I’ve been interested in this book for awhile, and after hearing Elizabeth Acevedo give her National Book Award speech I knew I needed the audiobook. Thankfully my library had a copy and I was able to get started very quickly.
Xiomara Batista feels unheard and unable to hide in her Harlem neighborhood. Ever since her body grew into curves, she has learned to let her fists and her fierceness do the talking.
But Xiomara has plenty she wants to say, and she pours all her frustration and passion onto the pages of a leather notebook, reciting the words to herself like prayers—especially after she catches feelings for a boy in her bio class named Aman, who her family can never know about.
With Mami’s determination to force her daughter to obey the laws of the church, Xiomara understands that her thoughts are best kept to herself. So when she is invited to join her school’s slam poetry club, she doesn’t know how she could ever attend without her mami finding out. But she still can’t stop thinking about performing her poems.
Because in the face of a world that may not want to hear her, Xiomara refuses to be silent.
First of all, Elizabeth Acevedo has an amazing voice. I love when audiobooks are read by the authors. Each word seems to hold more meaning and pack more of a punch coming from the author’s own mouth. Acevedo’s passion helped shape Xiomara’s character in my mind and really made the story seem more real.
The story itself is beautifully written. Most teens can identify with some part of Xiomara: how she pours her feelings into her art, how she doesn’t want to disappoint her parents but doesn’t want to sacrifice her own happiness to do so, how she is constantly ogled by the guys in her school and her neighborhood against her wishes, how she sees herself as different. My heart was aching for Xiomara, especially during the parts where she is interacting with her very religious mother.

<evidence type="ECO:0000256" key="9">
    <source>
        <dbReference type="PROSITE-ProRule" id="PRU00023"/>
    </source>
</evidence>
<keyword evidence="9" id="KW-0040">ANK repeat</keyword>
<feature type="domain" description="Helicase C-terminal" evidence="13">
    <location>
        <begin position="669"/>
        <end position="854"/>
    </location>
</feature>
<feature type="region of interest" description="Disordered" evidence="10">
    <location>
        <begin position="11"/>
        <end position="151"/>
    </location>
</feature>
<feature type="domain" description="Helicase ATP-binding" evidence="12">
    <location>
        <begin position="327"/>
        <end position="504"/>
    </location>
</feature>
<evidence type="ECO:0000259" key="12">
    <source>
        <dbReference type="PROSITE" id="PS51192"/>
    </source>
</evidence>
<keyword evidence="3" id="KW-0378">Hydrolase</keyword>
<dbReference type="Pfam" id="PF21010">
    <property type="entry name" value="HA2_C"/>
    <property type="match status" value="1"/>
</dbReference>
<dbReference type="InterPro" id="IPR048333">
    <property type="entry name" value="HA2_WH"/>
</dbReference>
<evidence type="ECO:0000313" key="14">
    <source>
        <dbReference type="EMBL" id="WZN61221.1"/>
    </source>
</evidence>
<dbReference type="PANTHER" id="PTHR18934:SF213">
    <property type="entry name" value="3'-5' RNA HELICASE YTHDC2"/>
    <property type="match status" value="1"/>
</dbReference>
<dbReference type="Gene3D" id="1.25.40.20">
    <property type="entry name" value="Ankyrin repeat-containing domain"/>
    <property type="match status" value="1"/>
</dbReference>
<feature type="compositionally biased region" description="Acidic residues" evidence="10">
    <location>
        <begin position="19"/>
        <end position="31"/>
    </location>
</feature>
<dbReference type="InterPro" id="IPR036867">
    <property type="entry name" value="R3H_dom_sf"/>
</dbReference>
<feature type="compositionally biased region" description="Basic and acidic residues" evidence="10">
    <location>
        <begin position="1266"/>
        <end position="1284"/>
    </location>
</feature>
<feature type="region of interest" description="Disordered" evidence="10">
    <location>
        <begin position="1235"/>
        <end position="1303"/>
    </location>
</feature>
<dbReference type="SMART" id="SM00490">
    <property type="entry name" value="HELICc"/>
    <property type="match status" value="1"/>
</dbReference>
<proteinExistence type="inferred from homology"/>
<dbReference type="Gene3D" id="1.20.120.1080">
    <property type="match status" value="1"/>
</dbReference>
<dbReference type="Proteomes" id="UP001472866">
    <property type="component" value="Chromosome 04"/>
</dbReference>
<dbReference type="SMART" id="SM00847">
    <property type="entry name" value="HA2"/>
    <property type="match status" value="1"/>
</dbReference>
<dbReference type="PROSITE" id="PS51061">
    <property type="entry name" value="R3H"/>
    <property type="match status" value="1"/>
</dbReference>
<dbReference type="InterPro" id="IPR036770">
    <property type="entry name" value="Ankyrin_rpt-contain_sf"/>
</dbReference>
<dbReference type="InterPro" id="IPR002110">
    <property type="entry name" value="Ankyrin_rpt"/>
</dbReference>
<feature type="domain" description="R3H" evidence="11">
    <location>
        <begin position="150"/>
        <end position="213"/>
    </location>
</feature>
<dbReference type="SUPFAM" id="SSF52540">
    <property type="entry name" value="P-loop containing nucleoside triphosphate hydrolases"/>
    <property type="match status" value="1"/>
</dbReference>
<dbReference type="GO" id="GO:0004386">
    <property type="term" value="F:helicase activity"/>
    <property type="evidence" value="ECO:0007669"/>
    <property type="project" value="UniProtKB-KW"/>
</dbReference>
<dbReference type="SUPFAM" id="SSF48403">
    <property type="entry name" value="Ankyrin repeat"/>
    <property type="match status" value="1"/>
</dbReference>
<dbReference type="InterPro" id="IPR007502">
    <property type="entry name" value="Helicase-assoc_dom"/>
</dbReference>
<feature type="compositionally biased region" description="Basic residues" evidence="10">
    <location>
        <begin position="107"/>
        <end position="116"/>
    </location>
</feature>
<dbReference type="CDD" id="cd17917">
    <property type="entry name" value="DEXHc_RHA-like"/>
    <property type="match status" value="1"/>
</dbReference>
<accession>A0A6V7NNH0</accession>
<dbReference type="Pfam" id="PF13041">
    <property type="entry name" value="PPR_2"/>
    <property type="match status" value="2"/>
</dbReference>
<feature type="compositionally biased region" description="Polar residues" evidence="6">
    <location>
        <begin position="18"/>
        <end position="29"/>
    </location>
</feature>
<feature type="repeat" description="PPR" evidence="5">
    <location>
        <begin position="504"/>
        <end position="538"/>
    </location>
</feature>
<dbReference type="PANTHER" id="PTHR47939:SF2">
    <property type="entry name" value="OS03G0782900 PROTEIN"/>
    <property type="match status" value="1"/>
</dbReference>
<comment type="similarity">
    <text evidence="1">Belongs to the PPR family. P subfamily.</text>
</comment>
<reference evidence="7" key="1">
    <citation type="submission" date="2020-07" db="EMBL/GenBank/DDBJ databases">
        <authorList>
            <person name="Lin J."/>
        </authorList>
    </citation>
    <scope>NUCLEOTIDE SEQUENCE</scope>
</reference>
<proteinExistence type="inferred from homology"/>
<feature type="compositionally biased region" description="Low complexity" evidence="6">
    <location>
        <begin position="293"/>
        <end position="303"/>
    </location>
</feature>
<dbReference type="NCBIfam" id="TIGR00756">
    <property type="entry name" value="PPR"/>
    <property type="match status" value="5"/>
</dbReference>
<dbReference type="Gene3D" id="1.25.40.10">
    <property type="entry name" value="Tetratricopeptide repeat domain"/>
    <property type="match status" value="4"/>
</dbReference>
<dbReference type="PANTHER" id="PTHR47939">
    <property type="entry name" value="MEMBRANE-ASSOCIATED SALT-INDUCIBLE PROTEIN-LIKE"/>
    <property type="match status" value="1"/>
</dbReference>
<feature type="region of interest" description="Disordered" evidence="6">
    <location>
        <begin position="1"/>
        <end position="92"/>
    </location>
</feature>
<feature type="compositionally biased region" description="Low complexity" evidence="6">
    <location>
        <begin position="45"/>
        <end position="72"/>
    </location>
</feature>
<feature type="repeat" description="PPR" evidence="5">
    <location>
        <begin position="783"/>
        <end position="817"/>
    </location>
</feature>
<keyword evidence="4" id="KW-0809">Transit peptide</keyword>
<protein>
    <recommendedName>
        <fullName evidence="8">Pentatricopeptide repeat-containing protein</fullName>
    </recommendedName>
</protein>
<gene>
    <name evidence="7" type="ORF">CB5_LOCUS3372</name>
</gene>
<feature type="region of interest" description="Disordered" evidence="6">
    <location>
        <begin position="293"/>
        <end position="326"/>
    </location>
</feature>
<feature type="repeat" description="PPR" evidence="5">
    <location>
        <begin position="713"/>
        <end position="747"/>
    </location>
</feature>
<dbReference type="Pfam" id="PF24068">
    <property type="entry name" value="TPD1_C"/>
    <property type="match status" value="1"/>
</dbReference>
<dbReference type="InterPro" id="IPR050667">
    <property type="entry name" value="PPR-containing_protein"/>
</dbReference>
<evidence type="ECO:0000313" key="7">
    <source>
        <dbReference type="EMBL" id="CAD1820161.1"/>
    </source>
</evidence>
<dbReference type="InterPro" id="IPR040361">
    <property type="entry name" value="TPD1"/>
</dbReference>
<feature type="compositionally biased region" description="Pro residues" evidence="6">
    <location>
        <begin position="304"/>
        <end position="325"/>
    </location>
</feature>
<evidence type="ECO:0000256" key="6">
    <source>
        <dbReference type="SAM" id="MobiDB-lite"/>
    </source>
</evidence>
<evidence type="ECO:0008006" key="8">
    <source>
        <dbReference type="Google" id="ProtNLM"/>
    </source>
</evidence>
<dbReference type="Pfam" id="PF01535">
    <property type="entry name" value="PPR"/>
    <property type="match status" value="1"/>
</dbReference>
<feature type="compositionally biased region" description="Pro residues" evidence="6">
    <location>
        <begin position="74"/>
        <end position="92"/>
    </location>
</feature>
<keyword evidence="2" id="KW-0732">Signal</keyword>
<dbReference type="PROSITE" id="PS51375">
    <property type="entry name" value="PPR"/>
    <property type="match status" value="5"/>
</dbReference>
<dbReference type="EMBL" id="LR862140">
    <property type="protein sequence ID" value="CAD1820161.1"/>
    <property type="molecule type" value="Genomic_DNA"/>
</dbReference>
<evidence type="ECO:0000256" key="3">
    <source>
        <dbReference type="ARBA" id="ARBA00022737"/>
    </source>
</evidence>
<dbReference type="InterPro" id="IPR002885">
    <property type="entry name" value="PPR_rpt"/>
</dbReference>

There are so many different conflicts within this book. Xiomara is exploring her romantic feelings toward one of her classmates, she is growing apart from her twin, she is trying to find her own voice, she is constantly fighting battles with her parents, and she is questioning the religion she has grown up in. That’s a lot for one book, but it all works together so nicely. On top of that, not every conflict is tied up neatly, which I think makes the story more realistic.
I don’t know exactly what is stopping me from giving this book a full five stars. I really loved the story, the characters, and the narration, but it feels like something was missing. I don’t usually listen to audiobooks or read poetry, so that might be what is holding me back. I think I would have had a better reading experience if I had been reading the book while listening to the audiobook. I feel like I missed out on the structure of the book, but I absolutely loved listening to the author’s narration. Regardless, I would really recommend reading or listening to this book. It resonates with so many teenagers and holds important messages for everyone, no matter what their age is.